Of buildings and institutions the most notable is Chelsea Royal Hospital for invalid soldiers, initiated by Charles II. (according to tradition on the suggestion of Nell Gwynne), and opened in 1694. The hospital itself accommodates upwards of 500 men, but a system of out-pensioning was found necessary from the outset, and now relieves large numbers throughout the empire. The picturesque building by Wren stands in extensive grounds, which include the former Ranelagh Gardens. A theological college (King James’s) formerly occupied the site; it was founded in 1610 and was intended to be of great size, but the scheme was unsuccessful, and only a small part of the buildings was erected. In the vicinity are the Chelsea Barracks (not actually in the borough). The Royal Military Asylum for boys, commonly called the Duke of York’s school, founded in 1801 by Frederick, duke of York, for the education of children connected with the army, was removed in 1909 to new quarters at Dover. Other institutions are the Whitelands training college for school-mistresses, in which Ruskin took deep interest; the St Mark’s college for school-masters; the Victoria and the Cheyne hospitals for children, a cancer hospital, the South-western polytechnic, and a public library containing an excellent collection relative to local history.

The parliamentary borough of Chelsea returns one member, and includes, as a detached portion, Kensal Town, north of Kensington. The borough council consists of a mayor, 6 aldermen and 36 councillors. Area, 659.6 acres.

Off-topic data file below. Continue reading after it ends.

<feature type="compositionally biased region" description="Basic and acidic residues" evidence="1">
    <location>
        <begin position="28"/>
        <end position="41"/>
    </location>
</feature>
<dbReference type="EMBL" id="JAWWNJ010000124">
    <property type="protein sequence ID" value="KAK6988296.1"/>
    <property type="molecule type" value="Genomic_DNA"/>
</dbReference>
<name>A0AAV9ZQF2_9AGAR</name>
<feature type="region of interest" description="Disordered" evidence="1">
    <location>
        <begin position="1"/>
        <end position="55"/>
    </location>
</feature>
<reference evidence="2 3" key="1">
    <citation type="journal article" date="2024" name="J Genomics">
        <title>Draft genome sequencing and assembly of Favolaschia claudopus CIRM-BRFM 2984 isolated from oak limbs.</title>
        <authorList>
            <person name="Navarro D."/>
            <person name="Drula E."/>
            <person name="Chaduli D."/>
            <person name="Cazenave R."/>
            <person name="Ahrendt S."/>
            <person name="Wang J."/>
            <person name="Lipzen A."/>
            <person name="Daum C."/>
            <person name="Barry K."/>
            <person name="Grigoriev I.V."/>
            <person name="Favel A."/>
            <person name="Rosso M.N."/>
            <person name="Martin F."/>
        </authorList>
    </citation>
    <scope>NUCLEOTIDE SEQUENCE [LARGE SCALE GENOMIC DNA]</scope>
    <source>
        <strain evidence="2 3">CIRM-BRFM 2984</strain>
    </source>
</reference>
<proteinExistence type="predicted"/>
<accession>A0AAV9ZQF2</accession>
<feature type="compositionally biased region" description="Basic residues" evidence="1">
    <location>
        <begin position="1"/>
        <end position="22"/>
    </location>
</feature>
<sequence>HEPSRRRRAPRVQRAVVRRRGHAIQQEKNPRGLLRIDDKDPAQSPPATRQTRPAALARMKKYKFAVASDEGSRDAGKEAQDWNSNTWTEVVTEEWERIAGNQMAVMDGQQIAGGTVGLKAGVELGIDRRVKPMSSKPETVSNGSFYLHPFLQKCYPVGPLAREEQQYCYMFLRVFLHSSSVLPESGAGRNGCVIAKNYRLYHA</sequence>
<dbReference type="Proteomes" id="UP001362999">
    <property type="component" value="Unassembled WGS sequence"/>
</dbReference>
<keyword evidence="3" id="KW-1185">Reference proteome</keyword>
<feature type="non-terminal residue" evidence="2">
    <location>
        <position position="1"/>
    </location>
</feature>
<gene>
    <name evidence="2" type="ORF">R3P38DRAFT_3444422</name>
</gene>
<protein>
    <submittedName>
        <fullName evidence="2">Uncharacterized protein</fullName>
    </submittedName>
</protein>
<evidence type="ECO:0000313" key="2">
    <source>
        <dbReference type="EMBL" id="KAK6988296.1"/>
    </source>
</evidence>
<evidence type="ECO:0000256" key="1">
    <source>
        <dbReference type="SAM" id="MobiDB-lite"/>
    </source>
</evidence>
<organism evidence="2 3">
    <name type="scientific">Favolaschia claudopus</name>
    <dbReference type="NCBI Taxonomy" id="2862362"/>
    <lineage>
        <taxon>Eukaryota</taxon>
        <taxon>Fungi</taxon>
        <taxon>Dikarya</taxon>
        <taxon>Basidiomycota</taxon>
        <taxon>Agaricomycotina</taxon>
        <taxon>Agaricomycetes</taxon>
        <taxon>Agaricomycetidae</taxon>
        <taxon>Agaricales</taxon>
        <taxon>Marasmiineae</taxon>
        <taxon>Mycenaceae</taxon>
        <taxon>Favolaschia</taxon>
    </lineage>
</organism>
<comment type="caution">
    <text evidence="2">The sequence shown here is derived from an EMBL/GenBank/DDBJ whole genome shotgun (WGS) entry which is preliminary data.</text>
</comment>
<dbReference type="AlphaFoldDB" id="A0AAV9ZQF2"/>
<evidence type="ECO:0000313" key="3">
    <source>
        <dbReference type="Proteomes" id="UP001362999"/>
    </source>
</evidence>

CHELSEA, a city of Suffolk county, Massachusetts, U.S.A., a suburb of Boston. Pop. (1890) 27,909; (1900) 34,072, of whom 11,203 were foreign-born; (1910) 32,452. It is situated on a peninsula between the Mystic and Chelsea rivers, and Charlestown and East Boston, and is connected with East Boston and Charlestown by bridges. It is served by the Boston & Maine and (for freight) by the Boston & Albany railways. The United States maintains here naval and marine hospitals, and the state a soldiers’ home. Chelsea’s interests are primarily industrial. The value of the city’s factory products in 1905 was $13,879,159, the principal items being rubber and elastic goods ($3,635,211) and boots and shoes ($2,044,250.) The manufacture of stoves, and of mucilage and paste are important industries. Flexible tubing for electric wires (first made at Chelsea 1889) and art tiles are important products. The first settlement was established in 1624 by Samuel Maverick (c. 1602-c. 1670), the first settler (about 1629) of Noddle’s Island (or East Boston), and one of the first slave-holders in Massachusetts; a loyalist and Churchman, in 1664 he was appointed with three others by Charles II. on an important commission sent to Massachusetts and the other New England colonies (see Nicolls, Richard), and spent the last years of his life in New York. Until 1739, under the name of Winnisimmet, Chelsea formed a part of Boston, but in that year it was made a township; it became a city in 1857. In May 1775 a British schooner in the Mystic defended by a force of marines was taken by colonial militia under General John Stark and Israel Putnam,—one of the first conflicts of the War of Independence. A terrible fire swept the central part of the city on the 12th of April 1908.